Released with the PBS film, 200 photographs with a historical narrative depict the American Deaf community and its place in our nation’s history.
In 2001, the Smithsonian Institution presented the landmark photographic exhibition History Through Deaf Eyes, representing nearly 200 years of United States deaf history. Drawing heavily on the extensive archives at Gallaudet University, the curators created an exhibition that drew more than 400,000 people viewed at the Smithsonian and in 12 cities during a five-year national tour. Its popularity prompted the production of a documentary film for national broadcast on the Public Broadcasting System. Now, the photographs, quotes, and stories from this remarkable exhibit and documentary have been assembled in a book of stunning beauty and poignant images, Through Deaf Eyes: A Photographic History of an American Community.
Featuring more than 200 full-color photographs, Through Deaf Eyes depicts the story of Deaf America and also affords readers the opportunity to learn about the nation’s broader history. The values and judgments of society have had an impact on the education, employment, and family life of deaf people, while historical eras often can be illuminated by examination through a Deaf lens. Photographs reveal the character of Deaf people in school settings, the workplace, during wartime, and using their cultural signature, American Sign Language. For both deaf and hearing readers, the Deaf community portrayed in Through Deaf Eyes offers a unique and fascinating perspective on the value of human difference.
Douglas Baynton is Associate Professor of History at the University of Iowa, Iowa City, IA.
Jack R. Gannon is former Special Assistant for Advocacy to the president of Gallaudet University and is the curator of the History Through Deaf Eyes exhibition. He and his wife Rosalyn live in New Market, MD.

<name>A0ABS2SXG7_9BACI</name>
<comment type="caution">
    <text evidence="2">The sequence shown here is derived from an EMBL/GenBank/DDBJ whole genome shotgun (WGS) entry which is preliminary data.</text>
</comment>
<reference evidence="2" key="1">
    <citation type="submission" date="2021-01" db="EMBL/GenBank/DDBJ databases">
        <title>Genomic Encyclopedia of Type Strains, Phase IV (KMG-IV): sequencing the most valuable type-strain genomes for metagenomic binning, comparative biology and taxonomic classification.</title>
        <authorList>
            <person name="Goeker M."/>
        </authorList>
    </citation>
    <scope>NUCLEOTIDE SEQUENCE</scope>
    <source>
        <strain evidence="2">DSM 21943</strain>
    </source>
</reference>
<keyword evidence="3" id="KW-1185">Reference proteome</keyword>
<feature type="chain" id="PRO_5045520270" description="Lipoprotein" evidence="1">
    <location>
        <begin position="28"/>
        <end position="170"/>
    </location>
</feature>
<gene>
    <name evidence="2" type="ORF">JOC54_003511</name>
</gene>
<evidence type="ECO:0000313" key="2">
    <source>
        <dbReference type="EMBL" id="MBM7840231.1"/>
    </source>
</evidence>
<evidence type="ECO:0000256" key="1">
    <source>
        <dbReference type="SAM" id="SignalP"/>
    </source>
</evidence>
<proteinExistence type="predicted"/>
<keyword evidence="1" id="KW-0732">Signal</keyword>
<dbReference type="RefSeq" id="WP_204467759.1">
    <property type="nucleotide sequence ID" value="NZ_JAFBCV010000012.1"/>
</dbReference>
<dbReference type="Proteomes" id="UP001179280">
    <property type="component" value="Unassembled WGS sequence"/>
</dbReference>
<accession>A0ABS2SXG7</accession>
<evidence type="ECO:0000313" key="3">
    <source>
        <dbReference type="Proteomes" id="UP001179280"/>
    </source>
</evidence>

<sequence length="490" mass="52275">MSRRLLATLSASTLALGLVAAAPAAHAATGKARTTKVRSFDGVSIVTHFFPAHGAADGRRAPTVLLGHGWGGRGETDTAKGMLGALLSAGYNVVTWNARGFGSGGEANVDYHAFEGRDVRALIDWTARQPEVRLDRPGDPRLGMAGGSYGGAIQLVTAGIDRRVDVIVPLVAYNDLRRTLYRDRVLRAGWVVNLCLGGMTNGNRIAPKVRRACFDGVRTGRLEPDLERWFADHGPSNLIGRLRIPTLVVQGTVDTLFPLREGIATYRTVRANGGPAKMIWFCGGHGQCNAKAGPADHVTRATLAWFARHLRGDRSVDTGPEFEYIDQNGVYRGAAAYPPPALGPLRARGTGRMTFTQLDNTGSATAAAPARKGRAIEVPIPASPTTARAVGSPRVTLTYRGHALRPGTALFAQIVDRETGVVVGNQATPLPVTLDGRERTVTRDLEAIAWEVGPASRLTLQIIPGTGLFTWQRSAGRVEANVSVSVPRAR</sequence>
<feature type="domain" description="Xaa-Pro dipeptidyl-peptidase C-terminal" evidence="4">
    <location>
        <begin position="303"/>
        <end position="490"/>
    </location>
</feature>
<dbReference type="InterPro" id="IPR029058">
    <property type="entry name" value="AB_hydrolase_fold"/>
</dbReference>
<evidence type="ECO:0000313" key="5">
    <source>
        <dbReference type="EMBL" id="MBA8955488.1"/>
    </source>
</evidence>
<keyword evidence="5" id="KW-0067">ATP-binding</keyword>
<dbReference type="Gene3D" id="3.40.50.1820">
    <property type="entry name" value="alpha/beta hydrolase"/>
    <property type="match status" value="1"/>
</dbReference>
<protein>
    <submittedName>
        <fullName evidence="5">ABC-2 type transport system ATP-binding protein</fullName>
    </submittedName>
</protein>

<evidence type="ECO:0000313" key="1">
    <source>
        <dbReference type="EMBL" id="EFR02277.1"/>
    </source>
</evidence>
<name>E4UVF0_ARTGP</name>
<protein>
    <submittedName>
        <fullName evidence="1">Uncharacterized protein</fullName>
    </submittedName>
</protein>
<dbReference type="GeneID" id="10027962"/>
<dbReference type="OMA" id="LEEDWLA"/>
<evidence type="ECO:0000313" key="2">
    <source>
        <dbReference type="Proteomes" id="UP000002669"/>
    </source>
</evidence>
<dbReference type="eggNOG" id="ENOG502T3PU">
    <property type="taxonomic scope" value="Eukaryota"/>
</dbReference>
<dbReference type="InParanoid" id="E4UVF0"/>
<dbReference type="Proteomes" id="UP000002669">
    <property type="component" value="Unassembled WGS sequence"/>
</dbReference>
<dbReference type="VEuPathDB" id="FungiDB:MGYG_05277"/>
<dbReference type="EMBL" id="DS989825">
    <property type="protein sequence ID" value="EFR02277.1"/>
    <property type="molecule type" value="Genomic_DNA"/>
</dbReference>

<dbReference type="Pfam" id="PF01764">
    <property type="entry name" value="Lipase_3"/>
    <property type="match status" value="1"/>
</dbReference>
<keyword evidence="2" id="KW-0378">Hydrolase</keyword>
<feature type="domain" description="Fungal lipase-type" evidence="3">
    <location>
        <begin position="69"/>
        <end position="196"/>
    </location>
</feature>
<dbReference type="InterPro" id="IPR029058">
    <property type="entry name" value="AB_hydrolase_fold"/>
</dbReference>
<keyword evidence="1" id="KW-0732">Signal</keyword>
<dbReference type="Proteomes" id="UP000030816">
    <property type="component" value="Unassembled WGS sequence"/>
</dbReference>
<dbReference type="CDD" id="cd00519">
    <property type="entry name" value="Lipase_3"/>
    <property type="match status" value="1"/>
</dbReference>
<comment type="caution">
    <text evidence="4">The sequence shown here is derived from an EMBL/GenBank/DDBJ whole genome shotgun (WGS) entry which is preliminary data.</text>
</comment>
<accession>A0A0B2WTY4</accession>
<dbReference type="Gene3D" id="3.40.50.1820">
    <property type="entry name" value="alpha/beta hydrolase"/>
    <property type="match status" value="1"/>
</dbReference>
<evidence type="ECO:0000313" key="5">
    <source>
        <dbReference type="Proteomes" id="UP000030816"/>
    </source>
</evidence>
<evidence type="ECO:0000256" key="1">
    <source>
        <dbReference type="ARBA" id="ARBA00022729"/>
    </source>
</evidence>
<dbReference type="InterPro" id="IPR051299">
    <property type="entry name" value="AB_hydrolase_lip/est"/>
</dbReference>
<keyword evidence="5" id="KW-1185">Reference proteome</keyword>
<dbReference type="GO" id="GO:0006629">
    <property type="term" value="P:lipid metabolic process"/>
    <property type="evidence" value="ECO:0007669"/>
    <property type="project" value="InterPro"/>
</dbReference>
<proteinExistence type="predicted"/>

Jean Lindquist Bergey is the Director of the History Through Deaf Eyes Project at Gallaudet University in Washington, DC.
"An enlightening and engaging collection of photographs and historical accounts is interspersed with personal anecdotes in this companion to a PBS documentary of the same name. This is an ideal introduction for anyone who has ever puzzled over the difference between deaf and Deaf (the latter refers to deaf culture)."— Publishers Weekly
"This informative and well-illustrated volume is recommended for undergraduate and large public libraries."— Library Journal
"The authors have done justice to successfully documenting an important visual history of Deaf America. The book reads well, and the quality and organization is evident throughout. Educators, students, and other interested individuals, particularly families, should see this book. A strong foundation in Deaf History is something that deaf and hard-of-hearing children should receive from their families because it can enhance the development of self-esteem, self-concept, and self-confidence and, as such, contribute to the development of the child's individual and social identity."— Journal of Deaf Studies and Deaf Education